Why I want my children to be educated 'as Gaeilge'

Why I want my children to be educated 'as Gaeilge'

Blogger and mammy Ruth Chambers' weekly take on toddler and parenting dramas

This time last year I wrote a post for my own blog all about Aidan heading off to playschool for the very first time.

I worried about how he’d get on, about whether his speech delay would hold him back and about whether he’d fit in.

I need not have worried. He flew it. He loved playschool.

He’s started a new playschool recently though. I’m not as worried as I was last year he, himself, was slightly nervous.

He’s off to a naíonra, an all-Irish playschool and so far he is flying it, loves it in fact.

Had you asked me twelve months ago if I thought he would have been able for a naíonra, my answer would have been an emphatic no.

In twelve months though, my little boy has come on in leaps and bounds. He doesn’t have a speech delay anymore, indeed he never stops talking now.

He can count to ten as Gaeilge, has bainne going to bed and his favourite nursery rhyme is ‘A haon, a dó, muc is bó’.

We’ve been speaking the cúpla focal a lot at home and he just picks it up effortlessly, so I have no concerns about flourishing in naíonra.

So why a naíonra and hopefully a Gaelscoil next September?

There are a number of reasons. Firstly is the fact the Grandad Chambers is a Gaeilgeoir, indeed he didn’t even speak English until he left Tourmakeady in Mayo to work in London in his late teens. Daddy Chambers had no proper interest in the language growing up and it’s a regret of his.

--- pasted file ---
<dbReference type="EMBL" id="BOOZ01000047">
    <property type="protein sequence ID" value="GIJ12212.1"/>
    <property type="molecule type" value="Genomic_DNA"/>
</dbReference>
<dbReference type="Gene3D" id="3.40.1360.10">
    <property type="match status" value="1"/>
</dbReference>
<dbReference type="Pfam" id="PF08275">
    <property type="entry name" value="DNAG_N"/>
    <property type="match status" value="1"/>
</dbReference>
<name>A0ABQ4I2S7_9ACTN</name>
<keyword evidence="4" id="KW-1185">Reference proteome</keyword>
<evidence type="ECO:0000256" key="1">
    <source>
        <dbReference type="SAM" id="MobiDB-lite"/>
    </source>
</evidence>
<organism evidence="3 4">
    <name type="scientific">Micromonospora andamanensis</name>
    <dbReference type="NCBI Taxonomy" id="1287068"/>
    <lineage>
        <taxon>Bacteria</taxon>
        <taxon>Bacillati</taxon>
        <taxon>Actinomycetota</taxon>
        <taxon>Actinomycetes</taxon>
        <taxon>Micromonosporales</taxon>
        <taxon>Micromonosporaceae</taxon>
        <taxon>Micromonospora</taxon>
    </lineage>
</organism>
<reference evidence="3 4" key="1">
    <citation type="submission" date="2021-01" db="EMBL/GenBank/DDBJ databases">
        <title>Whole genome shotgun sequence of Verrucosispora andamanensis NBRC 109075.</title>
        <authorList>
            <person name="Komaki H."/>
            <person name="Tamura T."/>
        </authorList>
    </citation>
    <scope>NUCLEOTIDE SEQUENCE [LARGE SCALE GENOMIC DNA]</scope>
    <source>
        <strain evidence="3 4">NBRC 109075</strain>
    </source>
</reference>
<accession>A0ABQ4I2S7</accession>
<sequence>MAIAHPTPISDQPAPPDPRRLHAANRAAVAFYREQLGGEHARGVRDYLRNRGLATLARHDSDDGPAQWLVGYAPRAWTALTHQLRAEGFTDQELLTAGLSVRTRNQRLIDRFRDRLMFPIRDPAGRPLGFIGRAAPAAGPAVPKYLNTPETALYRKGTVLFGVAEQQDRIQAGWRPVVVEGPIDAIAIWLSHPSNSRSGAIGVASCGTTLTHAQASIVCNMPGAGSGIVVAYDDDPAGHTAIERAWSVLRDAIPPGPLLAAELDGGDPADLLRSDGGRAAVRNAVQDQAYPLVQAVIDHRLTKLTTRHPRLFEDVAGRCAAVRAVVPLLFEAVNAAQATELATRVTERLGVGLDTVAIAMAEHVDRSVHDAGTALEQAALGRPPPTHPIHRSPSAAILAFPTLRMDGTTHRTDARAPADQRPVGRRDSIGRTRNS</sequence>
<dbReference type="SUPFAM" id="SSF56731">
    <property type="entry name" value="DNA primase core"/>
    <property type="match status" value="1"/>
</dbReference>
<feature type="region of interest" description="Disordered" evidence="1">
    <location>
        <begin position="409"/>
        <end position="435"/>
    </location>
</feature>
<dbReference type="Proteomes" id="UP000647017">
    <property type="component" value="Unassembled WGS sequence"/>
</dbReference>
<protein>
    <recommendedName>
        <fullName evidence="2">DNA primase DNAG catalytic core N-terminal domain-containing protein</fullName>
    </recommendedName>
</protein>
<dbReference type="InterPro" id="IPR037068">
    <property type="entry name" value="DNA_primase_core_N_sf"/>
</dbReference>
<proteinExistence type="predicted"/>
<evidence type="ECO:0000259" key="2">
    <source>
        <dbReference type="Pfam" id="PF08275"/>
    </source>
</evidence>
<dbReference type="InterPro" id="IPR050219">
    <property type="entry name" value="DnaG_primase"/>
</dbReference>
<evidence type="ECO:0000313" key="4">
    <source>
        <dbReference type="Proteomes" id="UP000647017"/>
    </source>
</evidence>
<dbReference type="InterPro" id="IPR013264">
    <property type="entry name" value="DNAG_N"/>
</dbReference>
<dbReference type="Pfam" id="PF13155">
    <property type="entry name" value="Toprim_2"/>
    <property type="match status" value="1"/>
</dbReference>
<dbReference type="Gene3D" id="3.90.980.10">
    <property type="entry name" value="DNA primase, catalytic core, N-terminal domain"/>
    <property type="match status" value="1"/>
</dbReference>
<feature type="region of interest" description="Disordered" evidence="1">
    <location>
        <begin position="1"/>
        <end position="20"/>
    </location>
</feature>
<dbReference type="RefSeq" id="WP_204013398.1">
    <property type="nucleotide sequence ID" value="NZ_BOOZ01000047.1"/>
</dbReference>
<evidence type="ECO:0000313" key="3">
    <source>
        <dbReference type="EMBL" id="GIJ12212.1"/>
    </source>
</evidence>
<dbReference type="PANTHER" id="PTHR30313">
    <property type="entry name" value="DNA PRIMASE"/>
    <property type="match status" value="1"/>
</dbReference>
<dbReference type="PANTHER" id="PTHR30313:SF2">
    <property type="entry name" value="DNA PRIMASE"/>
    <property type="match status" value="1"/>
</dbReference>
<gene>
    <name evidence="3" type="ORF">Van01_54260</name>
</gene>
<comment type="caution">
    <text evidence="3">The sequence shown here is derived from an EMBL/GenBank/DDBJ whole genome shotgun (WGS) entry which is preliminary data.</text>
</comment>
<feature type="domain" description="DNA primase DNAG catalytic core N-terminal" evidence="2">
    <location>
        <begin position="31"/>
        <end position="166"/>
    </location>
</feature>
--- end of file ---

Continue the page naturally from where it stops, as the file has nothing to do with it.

I personally think Irish in not taught correctly in national schools. I don’t want learning Irish, and Irish culture to be a chore for Aidan and Sarah.

I’m also of the opinion that speaking two languages is only a good thing. There’s also evidence that suggest that children who learn through the medium of Irish find it easier to learn additional languages, which is only a good thing in my mind.

So many friends have asked myself and Daddy Chambers if we’ll be able to handle helping the kids with homework if they do go on to the Gaelscoil.

I don’t think it’s going to be a problem. I was very good at Irish in school and although I wouldn’t be able to hold a full conversation as Gaeilge, I would be able to listen to one and understand 99 per cent of it.

Things like that are only a problem if you let them be. To be sure I’ve enrolled myself in a refresher course in Irish and we’ll all plough on from there.

Grandad Chambers is going to help too. He talks a lot of Irish to the kids when we visit and although they don’t talk back to him as Gaeilge, they seem to understand almost every instruction he gives them. It’s lovely to see and I know Grandad is very excited and proud that Aidan is off to the Naíonra. And so am I.

Aidan, or should I say Aodhán, has múinteoirí who only speak Irish to him; it’s known as the early immersion model.

He can answer and speak in English naturally and I can’t wait for his little Irish vocabulary to grow.

In January Sarah will join her big brother in naíonra and I have no worries about her heading off either. Indeed she’s quite mature for her age and would probably be ready to go now but because she’s not three until December, the naíonra won’t take her for her first ECCE year until after Christmas.

Hopefully with Aidan coming home with the cúpla focal, she’ll pick it up and slot in seamlessly in the new year.

So from here on in I’m going to refer to Daddy Chambers as Daddy Mac Ambráis, Aidan as Aodhán ac Ambráis and herself as Sorcha Nic Ambráis!

Ah, níl mé ach ag magadh; I’m only joking! Although those names have a lovely ring to them all the same.

You can see more from Ruth over on her blog It's Just a Phase.